Adapting to climate change: reflecting on our shared and uncommon knowledge
Across the country, fire management faces the common challenge of adapting to a changing climate. However, alongside social, environmental and economic changes, climate change will manifest differently across the country. If fire management is to support the capacity of our social-ecological systems to adapt to these interacting changes, the sector itself must be adaptive. Insights from literature across a range of disciplines highlight adoption of a ‘reflexive learning approach’ could enable such a capacity.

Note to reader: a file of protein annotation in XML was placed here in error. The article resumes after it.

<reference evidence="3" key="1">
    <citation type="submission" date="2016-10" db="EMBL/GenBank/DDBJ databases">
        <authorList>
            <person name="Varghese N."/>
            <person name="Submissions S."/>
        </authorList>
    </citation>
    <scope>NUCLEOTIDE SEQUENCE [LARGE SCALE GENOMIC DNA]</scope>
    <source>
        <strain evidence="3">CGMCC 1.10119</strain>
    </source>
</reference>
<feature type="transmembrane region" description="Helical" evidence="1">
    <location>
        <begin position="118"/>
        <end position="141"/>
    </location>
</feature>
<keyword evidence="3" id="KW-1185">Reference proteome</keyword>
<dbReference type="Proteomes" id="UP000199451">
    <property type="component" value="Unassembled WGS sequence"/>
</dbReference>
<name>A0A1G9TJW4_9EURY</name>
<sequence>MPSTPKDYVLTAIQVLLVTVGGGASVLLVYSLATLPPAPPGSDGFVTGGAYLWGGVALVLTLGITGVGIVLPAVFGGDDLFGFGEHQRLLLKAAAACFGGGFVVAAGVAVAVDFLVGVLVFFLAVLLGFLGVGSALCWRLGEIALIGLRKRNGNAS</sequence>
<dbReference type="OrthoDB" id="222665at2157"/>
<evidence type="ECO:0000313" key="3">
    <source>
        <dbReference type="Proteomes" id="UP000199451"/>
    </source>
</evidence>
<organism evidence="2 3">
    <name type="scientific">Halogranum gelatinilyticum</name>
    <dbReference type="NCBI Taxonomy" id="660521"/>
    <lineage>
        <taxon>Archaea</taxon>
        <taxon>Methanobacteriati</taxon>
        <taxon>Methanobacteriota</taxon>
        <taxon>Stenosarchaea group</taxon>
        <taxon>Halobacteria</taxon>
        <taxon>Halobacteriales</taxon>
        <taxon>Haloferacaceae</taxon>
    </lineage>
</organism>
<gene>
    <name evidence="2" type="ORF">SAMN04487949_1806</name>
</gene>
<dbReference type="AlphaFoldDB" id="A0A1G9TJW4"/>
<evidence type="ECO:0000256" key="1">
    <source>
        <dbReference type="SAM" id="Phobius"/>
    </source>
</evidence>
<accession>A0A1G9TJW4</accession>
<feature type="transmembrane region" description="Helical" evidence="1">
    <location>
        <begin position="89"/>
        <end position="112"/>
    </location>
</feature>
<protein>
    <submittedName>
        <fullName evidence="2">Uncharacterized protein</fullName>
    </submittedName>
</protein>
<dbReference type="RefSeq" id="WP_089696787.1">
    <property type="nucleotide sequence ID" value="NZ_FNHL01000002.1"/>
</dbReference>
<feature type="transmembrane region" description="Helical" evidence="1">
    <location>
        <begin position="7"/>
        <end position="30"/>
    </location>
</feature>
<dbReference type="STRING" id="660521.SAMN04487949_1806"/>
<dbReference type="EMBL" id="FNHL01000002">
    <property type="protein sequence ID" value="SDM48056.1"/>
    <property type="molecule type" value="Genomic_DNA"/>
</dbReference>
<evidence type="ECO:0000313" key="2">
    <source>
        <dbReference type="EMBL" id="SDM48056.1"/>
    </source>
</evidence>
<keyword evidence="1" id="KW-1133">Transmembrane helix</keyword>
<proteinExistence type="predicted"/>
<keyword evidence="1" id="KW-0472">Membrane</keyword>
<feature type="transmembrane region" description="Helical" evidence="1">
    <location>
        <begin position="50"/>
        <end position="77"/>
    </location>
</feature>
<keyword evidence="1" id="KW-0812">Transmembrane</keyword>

Reflexive learning in policy sectors involves exploring the frames and informal institutions that influence the shared (and assumed) knowledge underpinning current practices, policies and governance. It also involves exploring uncommon knowledge for additional ways of framing fire management and its issues. This paper presents research that used this theoretical position to explore the frames and informal institutions of Victoria’s fire management sector.
The analysis indicated a highly institutionalised emergency management frame that, without an explicit reflexive practice that taps into a diverse range of perspectives, fire management’s capacity for reflexive learning and thereby, adaptation may be constrained. Implications for disaster risk reduction (DRR) and adaptation (CCA) efforts within the sector, and for interchanges between DRR and CCA more broadly are discussed.